By Simon Johnson and James Kwak - 04/12/10 11:00 PM EDT
With derivatives regulation, the two sides will agree on broad principles and the action will be over arcane exemptions and definitions. With consumer protection, the two sides fundamentally disagree over whether the new agency should exist or have any power. It is also the section of the bill most likely to inspire popular interest, with one side calling for protection of ordinary people from ruthless banks and predatory lenders, and the other decrying the creation of a new bureaucracy.
Opponents such as Alan Greenspan have argued that a lack of consumer protection did not cause the recent financial crisis, and that therefore new regulations are not necessary. This is at best half-true and misleading. First, Greenspan’s argument that not the “origination of subprime mortgages” but “demand for securitized subprime mortgage interests” lay behind the financial crisis is high-class sophistry. Tighter regulation of mortgage lending would have restricted the supply of the raw material that Wall Street needed for the securitization pipeline.
It is true that a bubble can be based on many different types of assets, not just consumer loans. But even if the crisis would have been possible without predatory lending, stronger consumer protection limits one source of bubbles … and is good in and of itself. Would Greenspan say that taking advantage of customers is fine so long as it does not threaten the financial system?
Given the political appeal of stronger consumer protection, it may be difficult for opponents to take a strong line against a new agency (although the Chamber of Commerce has done its best). So opposition will most likely focus on weakening consumer protection behind the scenes.
One attack will likely be an attempt to subject the CFPA to “adult supervision.” Section 1023 of the current bill, “Review of Bureau Regulations,” already allows the Financial Stability Oversight Council, a committee of regulators, to override any CFPA regulation it finds would endanger “the safety and soundness of the United States banking system or the stability of the financial sector.”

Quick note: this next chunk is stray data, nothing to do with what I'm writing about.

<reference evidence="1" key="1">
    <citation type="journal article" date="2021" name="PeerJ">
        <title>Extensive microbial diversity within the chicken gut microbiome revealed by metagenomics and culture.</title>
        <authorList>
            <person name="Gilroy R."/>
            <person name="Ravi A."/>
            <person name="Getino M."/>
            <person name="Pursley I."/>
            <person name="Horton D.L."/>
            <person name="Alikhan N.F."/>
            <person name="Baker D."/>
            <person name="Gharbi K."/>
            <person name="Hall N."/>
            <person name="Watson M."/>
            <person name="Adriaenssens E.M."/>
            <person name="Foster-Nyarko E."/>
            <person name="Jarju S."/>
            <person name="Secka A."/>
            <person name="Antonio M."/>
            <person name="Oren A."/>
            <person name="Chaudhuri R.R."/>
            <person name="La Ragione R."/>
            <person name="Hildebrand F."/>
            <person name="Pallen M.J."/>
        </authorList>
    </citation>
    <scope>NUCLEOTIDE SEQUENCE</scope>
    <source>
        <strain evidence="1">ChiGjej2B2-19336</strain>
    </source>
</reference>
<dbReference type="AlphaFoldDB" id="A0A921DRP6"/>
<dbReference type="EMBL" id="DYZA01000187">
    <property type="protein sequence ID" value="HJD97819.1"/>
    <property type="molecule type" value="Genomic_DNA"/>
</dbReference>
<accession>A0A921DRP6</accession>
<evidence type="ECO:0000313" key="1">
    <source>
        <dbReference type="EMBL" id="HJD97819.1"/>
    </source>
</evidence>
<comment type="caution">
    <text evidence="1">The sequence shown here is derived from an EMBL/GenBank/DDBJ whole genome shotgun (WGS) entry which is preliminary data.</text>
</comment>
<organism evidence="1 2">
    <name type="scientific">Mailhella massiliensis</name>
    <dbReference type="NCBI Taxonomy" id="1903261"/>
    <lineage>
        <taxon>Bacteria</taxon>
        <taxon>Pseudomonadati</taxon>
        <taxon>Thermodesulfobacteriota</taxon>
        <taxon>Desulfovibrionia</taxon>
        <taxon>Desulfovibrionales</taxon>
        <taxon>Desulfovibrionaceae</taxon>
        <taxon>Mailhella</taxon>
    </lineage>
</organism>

This is a curious provision. As Raj Date has pointed out, it’s not clear what problem this is meant to solve, since “there is no empirical evidence that the over-protection of consumers ever has created systemic risks,” and there’s no precedent for giving heads of regulatory agencies veto power over the actions of a different agency.
It also allows a group of regulators who have historically been far from consumer-friendly to veto the decisions of the CFPA. As currently drafted, this section makes it relatively difficult for the FSOC to override the CFPA. However, opponents of consumer protection will probably attempt to widen the scope of this veto in order to make the CFPA subservient to traditional regulators.
Another threat involves federal preemption of state law. Preemption means that if a state attempts to set a higher regulatory standard than the federal government, the federal standard prevails. During the housing boom, federal banking regulators chose to preempt state laws against predatory lending that might have reined in subprime lending, replacing them with lax or nonexistent federal standards.
The Obama administration proposed to end federal preemption and allow states to set their own consumer protection standards. However, as described by Stacy Mitchell, author of Big-Box Swindle and a senior researcher with the New Rules Project and its Community Banking Initiative, financial sector lobbyists are hoping to cut a deal that restores federal preemption. Expanding preemption could effectively allow the Office of the Comptroller of the Currency to undermine the intentions of the CFPA.
Our economy needs a financial system that serves its customers, not one that sees them as marks to be taken advantage of. This should be one pillar of reform that everyone can agree on. But since everyone can’t agree, supporters will have to be vigilant against attempts to cripple the agency in its infancy.
Johnson and Kwak are co-authors of 13 Bankers: The Wall Street Takeover and the Next Financial Meltdown, and of the economics blog BaselineScenario.com.